A. Network and Node-Level Metrics

Mathematical representationSCN implication

Average degree
For an undirected network:

For a directed network:

where and are the total number of links and nodes in the network.
Indicates, on average, how many connections a given firm has. A higher average degree implies good interconnectivity among the firms in the SCN.

Network diameter

where is the number of hops traversed along the shortest path from node to .
The diameter of a SCN is the largest distance between any two firms in the network (i.e., the maximum shortest path length). More complex manufacturing processes can include large network diameters (i.e., many stages of production) indicating difficulty in governing the overall SCN under a centralised authority.

Network density ()

where is the mean degree of all the nodes and is the total number of nodes, in the network.
Density of a SCN indicated the level of interconnectivity between the firms involved. SCNs with high density indicate good levels of connectivity between firms which can be favourable in terms of efficient information exchange and improved robustness due to redundancy and flexibility [50].

Network centralisation ()

where is the total number of nodes in the network and is the maximum degree of a node within the network. Density is determined as per the equation below.
Network centralisation provides a value for a given SCN between 0 (if all firms in the SCN have the same connectivity) and 1 (if the SCN has a star topology). This indicates how the operational authority is concentrated in a few central firms within the SCN. Highly centralised SCNs can have convenience in terms of centralised decision implementation and high level of controllability in production planning. However, highly centralised SCNs lack local responsiveness since relationships between firms in various tiers are decoupled [23].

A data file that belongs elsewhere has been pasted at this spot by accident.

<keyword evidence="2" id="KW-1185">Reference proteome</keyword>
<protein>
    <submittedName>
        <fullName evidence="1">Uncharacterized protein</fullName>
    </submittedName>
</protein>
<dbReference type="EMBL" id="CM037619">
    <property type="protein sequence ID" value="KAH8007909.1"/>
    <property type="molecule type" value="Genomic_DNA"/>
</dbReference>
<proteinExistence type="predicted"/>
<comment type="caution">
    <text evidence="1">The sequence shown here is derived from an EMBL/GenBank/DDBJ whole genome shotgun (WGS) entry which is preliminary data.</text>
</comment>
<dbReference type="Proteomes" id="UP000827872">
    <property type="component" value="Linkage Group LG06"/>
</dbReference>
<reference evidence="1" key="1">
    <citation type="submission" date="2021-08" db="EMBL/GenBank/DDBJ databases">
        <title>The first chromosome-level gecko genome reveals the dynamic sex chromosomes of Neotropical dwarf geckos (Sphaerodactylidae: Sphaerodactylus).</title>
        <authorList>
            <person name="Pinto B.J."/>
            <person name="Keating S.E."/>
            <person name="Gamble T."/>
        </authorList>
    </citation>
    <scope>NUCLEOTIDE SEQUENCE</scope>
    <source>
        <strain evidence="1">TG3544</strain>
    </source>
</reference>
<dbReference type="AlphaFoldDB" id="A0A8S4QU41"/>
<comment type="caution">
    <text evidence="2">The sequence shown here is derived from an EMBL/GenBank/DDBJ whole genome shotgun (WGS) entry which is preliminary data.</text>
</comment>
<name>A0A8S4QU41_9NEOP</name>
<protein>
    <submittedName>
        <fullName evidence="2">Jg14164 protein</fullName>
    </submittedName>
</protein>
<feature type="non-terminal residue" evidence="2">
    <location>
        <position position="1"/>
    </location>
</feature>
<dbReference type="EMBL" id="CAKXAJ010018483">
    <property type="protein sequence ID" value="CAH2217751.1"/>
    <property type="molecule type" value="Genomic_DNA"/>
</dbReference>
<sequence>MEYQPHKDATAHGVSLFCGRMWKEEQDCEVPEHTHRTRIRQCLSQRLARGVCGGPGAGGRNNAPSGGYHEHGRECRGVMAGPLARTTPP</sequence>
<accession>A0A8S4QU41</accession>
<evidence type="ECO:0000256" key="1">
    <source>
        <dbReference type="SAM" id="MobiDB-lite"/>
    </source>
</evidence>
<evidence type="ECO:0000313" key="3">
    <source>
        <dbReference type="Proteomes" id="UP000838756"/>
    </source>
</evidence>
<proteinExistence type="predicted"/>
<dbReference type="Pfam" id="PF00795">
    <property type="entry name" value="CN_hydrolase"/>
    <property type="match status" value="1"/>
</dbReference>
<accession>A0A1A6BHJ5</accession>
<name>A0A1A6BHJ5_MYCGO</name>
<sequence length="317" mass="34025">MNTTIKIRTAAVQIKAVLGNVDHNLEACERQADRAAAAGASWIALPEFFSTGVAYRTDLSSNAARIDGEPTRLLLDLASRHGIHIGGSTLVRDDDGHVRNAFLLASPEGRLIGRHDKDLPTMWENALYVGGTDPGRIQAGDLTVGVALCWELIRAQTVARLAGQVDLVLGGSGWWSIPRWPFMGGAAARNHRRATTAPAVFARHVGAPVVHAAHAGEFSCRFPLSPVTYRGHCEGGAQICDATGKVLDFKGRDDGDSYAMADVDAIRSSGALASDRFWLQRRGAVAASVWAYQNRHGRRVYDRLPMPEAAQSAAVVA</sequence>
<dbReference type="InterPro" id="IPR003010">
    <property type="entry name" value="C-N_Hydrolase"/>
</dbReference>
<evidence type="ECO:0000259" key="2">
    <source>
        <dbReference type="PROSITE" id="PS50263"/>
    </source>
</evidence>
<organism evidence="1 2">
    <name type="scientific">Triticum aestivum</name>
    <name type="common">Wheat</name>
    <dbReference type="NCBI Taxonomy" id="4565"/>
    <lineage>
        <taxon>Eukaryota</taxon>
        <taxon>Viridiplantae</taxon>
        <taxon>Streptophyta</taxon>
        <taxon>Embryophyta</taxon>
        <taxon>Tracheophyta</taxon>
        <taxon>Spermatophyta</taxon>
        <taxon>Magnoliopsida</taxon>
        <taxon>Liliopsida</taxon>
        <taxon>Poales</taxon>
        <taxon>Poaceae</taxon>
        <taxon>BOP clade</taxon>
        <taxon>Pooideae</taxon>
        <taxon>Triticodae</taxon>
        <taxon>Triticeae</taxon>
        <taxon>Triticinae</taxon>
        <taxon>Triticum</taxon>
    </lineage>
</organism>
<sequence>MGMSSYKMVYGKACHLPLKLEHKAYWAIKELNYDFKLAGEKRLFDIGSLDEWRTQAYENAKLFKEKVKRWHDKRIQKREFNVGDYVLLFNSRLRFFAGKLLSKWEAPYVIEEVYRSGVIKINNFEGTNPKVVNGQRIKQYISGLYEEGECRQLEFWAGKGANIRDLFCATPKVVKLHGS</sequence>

Network heterogeneity ()

where is the mean degree and is the variance of the degree, of all the nodes in the network.
Heterogeneity is the coefficient of variation of the connectivity. Highly heterogeneous SCNs exhibit hub firms (i.e., firms with high number of contractual connections). In extreme cases, there may be many super large hubs (winner-take-all scenario, indicating centralised control of the overall SCN through a very few firms).

Average clustering coefficient ()

where is the total number of nodes in the network and is the number of triangles connected to node divided by the number of triples centered around node .
The clustering coefficient indicates the degree to which firms in a SCN tend to cluster together around a given firm. For example, it can indicate how various suppliers behave with respect to the final assembler at the global level [23]. Therefore, the higher the clustering coefficient, the more dependent suppliers are on each other for production [46].

Characteristic (or average) path length ()
The characteristic path length is

where is the total number of nodes in the network and is the shortest topological distance between nodes and .
Characteristic (or average) path length is the average topological distance between all pairs of firms (along the shortest path) in a SCN. It measures how efficiently information can be transferred between pairs of firms within a SCN.

Degree exponent () [35]
The degree distribution of an undirected scale-free network is approximated with power law as follows:

where is the degree of the node and is the degree exponent (also known as the power law or scale-free exponent). Directed networks generally include two separate degree distributions, one for the in-degree and another for the out-degree. In such cases, there will be two separate degree exponents, i.e., and .